Pro Stock racer Chris McGaha invested $2,000 to file an official protest against Elite Motorsports late Friday following qualifying for the CatSpot NHRA Northwest Nationals at Pacific Raceways, near Seattle.

It was an attempt to find out if the engines in the cars of provisional top qualifier Jeg Coughlin and No. 3 Erica Enders exceeded the cubic-inch displacement limits, set at 500. The NHRA Technical Committee ordered and observed a tear-down late Friday that Enders said kept her crew and Coughlin’s working until around midnight. lasted until around midnight. Ultimately, the sanctioning body ruled that both of the Elite Chevy engines were within legal limits.

“We passed tech,” Enders said. “We were 498.6, so an inch-and-a-half under 500. We’re smaller than the max on both cars. All of our stuff is the same. We’re not cheaters. We just work hard.”

Per the rules, Elite got to keep 90 percent of the protest fee, which totaled $1,800. McGaha, admittedly suspicious of Elite since 2015 regarding fuel, has since the Atlanta race in May footed the bill for fuel for the entire Pro Stock class. So he has provided free fuel, at about $1,000 per weekend, which benefits Elite (and all other Pro Stock teams). Elite boss Richard Freeman was enjoying the added windfall Saturday, while McGaha was defending his right to gather information.

McGaha paid for peace of mind, but he ended up also receiving a piece of mind from Freeman and star driver Enders and a calm denial by the squeaky-clean-branded Coughlin. Hours after the matter was settled legally, the sniping continued.

“You can’t buy class, and they can do what they want. They have no friends out here. It’s just a different way. That’s not the way we do things,” Freeman said Saturday. “We don’t really care what they do. It’s kind of sad. We made two really nice runs yesterday. What I would have done is said, “Hey, man, that was a nice run. Congratulations.” Instead they want to protest. But it is what it is.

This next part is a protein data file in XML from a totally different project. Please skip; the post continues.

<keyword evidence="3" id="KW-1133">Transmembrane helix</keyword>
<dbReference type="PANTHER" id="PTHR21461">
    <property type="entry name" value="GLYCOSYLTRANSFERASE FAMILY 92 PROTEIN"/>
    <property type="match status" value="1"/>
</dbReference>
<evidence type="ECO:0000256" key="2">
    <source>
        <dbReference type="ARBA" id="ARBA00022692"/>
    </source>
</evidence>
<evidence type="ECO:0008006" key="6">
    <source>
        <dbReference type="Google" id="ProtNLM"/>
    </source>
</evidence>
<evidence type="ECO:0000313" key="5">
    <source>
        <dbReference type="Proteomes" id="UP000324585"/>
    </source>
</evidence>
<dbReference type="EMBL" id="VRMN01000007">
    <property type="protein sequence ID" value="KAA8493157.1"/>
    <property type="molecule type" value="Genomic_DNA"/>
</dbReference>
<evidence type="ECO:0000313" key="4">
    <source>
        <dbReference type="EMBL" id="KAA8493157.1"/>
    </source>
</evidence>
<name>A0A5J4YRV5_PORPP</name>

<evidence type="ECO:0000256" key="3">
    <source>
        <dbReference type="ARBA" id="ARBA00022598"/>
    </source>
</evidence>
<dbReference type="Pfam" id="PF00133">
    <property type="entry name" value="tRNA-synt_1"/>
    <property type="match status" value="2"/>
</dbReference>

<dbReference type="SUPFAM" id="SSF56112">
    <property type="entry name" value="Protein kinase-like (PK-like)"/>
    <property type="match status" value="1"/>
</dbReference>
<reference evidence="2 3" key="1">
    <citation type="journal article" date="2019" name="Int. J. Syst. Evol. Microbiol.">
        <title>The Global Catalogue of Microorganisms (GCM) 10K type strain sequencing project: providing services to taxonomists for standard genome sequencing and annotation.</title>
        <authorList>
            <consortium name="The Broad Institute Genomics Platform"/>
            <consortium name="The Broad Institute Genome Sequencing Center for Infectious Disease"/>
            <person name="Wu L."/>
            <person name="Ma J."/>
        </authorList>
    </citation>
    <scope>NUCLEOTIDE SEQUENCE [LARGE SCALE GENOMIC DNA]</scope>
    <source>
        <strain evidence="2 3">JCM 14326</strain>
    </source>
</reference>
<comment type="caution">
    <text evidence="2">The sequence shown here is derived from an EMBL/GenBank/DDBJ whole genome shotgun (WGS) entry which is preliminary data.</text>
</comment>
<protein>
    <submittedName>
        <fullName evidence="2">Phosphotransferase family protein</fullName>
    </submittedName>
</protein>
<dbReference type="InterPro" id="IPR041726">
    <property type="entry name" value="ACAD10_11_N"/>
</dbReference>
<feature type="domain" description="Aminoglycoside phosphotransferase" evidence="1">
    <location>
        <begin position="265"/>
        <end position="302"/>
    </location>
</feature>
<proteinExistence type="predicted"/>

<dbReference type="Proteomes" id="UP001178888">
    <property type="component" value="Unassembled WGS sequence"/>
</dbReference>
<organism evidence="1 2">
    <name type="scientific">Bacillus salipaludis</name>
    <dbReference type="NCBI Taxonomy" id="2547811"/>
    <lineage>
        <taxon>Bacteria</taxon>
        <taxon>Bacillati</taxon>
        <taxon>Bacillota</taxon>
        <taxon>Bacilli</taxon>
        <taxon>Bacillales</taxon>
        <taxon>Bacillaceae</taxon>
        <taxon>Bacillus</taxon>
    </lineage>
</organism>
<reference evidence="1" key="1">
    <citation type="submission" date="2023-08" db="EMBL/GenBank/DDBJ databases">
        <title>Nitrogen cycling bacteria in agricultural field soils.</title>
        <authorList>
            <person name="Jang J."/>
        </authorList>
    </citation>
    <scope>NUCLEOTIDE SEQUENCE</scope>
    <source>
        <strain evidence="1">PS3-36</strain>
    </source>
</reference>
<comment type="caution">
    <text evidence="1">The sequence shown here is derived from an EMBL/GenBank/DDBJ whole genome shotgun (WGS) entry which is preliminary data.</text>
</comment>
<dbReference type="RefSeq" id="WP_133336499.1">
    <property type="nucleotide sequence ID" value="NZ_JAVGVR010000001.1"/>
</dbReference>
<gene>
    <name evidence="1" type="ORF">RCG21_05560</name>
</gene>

“We’re not cheaters. We’ve never cheated,” Freeman said. “Have we taken rules to the extent? Yeah, that’s our job. Everybody out here does. If they say they don’t, they’re ignorant. Ain’t no big deal to us. To be honest with you, it was good for our team, because we all stayed and we had a good time. We found some things we needed to address, and we appreciate that.”

Enders took the extra attention as a badge of honor. So did Coughlin, who said after securing the top starting slot Saturday, “I guess it’s flattering.”

Said Enders, “Not a whole lot of people like us, which is fine. A.J. Foyt told me a long time ago, ‘If you have friends in racing, you suck.’ We’ve had a really rough couple of years, haven’t done much on the track. And now we’re running good again, and it’s pissing some people off. So we’ll take it as a compliment, because that’s exactly what it is. It means my guys at Elite Performance are doing their job finding horsepower. My crew chiefs are doing a good job at making these cars go down the track. Instead of them working hard and focusing on their program, they’re worried about what we’re doing, and that’s exactly what we need.”

Coughlin said after securing the Pro Stock No. 1 qualifying position that the protest “is actually quite humorous.” He said, “We’ve raced in the NHRA for 30 years, been fortunate to win a lot of rounds, win a lot of races, and win a lot of championships. But there’s still room for firsts. That was first last night, to be served an official protest from one of our competitors. It’s pretty flattering. We’re out here representing top-rate companies. The last thing we’re going to do is put ourselves in jeopardy with a rules infraction. We’ve just been working hard. The car’s been running pretty well. And we [Elite teams] have been pretty efficient on Sundays. In 10 of the last 11 races, we’ve had a car in the final.” He said Elite’s strong performance has not been sudden.